For many poets, a title is a necessary evil, a part of the work that the writer would rather not bother with. After all, the substance of the poem is in the body of the poem, right? What’s to be gained by adding some frilly header that repeats what’s already in the poem, or that only relates obliquely to the rest of the text?
But titles can play an important role in bringing the reader into the poem. I enjoy the titles that the poet Robert (“Bob”) Hershon gives his poems, so I interviewed Bob recently about his ideas on titles.
Q. Do you like to title your poems?
Bob Hershon: I do. One thing I like about a title is that it can do the work of several lines in the poem that you can then omit. A good title eliminates the need for that “Meanwhile, back at the ranch” type of filler.
Q. What’s your advice for writing a good poem title?
BH: Something that speaks to the poem without summing it up. I’m partial to “No poetry but in things,” to paraphrase William Carlos Williams. Your title should stand out, it shouldn’t sound like everybody else’s titles.
Q. What do you think about poems that don’t have titles?
BH: When I see a poem that’s just called “Untitled,” it seems like an opportunity lost. Many poets, including writers I’ve published and whose work I like, don’t use any title at all. In that case, it’s hard to identify the poem. For all practical purposes, the first line then becomes the title.
Q. What do you think of simple titles or one-word titles?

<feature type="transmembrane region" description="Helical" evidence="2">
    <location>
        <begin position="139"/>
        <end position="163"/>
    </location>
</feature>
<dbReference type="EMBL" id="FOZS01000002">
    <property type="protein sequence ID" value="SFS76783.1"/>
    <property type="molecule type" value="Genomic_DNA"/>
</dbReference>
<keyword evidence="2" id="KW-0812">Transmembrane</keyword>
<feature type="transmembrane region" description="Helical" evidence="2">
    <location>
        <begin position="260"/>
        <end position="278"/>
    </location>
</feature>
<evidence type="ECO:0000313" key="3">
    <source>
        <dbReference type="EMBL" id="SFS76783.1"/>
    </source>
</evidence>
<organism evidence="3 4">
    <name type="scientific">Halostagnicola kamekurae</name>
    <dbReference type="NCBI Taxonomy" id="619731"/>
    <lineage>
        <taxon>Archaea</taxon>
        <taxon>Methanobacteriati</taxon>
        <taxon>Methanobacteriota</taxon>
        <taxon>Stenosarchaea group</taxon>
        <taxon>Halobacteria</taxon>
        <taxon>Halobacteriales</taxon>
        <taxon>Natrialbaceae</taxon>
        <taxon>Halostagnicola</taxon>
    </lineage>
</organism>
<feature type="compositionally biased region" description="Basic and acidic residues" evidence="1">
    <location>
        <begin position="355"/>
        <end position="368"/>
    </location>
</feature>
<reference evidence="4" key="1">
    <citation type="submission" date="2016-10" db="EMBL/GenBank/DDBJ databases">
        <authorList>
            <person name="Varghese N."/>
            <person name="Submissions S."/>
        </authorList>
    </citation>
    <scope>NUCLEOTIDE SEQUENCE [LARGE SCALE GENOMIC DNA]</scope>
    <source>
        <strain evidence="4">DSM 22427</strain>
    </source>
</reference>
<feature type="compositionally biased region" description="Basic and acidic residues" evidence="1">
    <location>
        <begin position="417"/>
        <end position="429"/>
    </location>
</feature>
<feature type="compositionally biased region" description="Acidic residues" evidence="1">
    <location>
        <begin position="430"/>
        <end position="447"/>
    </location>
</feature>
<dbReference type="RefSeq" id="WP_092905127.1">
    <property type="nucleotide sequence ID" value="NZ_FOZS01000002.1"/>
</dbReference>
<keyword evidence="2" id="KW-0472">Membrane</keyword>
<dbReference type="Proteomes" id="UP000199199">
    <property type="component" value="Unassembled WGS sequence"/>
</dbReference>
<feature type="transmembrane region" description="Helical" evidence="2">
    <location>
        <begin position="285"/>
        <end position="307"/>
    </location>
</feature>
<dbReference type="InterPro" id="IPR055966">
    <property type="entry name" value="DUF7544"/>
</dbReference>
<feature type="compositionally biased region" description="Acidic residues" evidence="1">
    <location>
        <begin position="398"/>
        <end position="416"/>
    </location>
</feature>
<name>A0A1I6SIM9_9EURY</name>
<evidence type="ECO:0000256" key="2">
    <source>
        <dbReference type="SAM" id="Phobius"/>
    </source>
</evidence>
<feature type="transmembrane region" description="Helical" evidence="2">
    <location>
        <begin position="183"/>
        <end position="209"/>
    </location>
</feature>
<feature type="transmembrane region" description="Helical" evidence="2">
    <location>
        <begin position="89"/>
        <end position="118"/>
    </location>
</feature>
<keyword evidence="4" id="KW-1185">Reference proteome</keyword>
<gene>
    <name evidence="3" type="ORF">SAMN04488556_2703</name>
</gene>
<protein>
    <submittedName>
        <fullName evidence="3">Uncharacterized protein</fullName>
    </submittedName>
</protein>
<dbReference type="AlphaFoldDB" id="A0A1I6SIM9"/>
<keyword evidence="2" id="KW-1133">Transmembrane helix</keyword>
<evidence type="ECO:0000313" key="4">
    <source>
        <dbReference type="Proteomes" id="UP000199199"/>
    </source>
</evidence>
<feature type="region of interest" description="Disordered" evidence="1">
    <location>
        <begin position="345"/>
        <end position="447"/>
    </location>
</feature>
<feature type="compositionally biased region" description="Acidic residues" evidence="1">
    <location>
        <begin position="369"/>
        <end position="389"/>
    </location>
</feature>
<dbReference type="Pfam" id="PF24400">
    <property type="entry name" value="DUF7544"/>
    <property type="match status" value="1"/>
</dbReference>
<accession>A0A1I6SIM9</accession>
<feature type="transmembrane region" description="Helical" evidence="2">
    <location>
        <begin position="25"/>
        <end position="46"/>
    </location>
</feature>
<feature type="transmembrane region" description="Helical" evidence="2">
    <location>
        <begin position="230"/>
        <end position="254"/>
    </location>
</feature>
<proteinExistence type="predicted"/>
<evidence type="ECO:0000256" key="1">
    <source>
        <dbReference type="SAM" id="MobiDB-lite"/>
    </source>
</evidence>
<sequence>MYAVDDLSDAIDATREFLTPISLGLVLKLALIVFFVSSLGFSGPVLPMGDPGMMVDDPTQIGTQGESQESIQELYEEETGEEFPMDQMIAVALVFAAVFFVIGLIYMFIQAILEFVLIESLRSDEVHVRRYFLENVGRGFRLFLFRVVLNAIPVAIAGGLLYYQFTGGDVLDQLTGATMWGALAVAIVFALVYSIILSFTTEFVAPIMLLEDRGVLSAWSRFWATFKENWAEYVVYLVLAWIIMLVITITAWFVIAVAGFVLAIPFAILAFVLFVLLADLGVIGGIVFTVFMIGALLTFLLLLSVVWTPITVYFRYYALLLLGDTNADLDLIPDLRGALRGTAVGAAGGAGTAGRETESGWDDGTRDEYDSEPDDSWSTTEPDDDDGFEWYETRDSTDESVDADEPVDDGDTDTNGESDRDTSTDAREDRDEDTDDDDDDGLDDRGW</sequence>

BH: I think a title should be fun. I know that many poets I admire and like personally take a different approach and use simple, generic-sounding titles. They’re entitled to their titles.
Q. Are there kinds of titles you just plain don’t like?
BH: There’s something terribly ostentatious to me about calling a poem just “Poem.” I also don’t particularly like a title with a “This and That” structure, such as “Truisms and Inconsistencies.” That particular construction annoys me, for some reason.
Q. What’s a recent title you’ve written for one of your poems, and how did you arrive at it?
BH: Recently I wrote a poem about the brain’s inability to forget old song lyrics. Initially I had a kind of flat title for it. This morning I woke up with a different title for it in my head, “An Old Cowboy Went Riding Out One Dark and Windy Day.” Some people might recognize that as a line from the old pop song “Ghost Riders in the Sky.” But even if you don’t recognize it, the title works on its own in a different way. Adding that title allowed me to cut a line or two from the middle and tighten the poem up.
Robert Hershon’s most recent book of poems is End of the Business Day. He was born and raised in Brooklyn, New York. He was executive director of The Print Center for 35 years and has been coeditor of Hanging Loose Press since its founding in 1966. Among his awards are two creative writing fellowships from the National Endowment for the Arts.
How to Get Published
Getting the Most from Your Writing Workshop
How Not to Become a Literary Dropout
Putting Together a Book Manuscript
Working with a Writing Mentor
How to Deliver Your Message
Does the Muse Have a Cell Phone?
Why Write Poetry?
Poetic Forms: Introduction; The Sonnet, The Sestina, The Ghazal, The Tanka, The Villanelle
Praise and Lament
How to Be an American Writer
Writers and Collaboration
Types of Closure in Poetry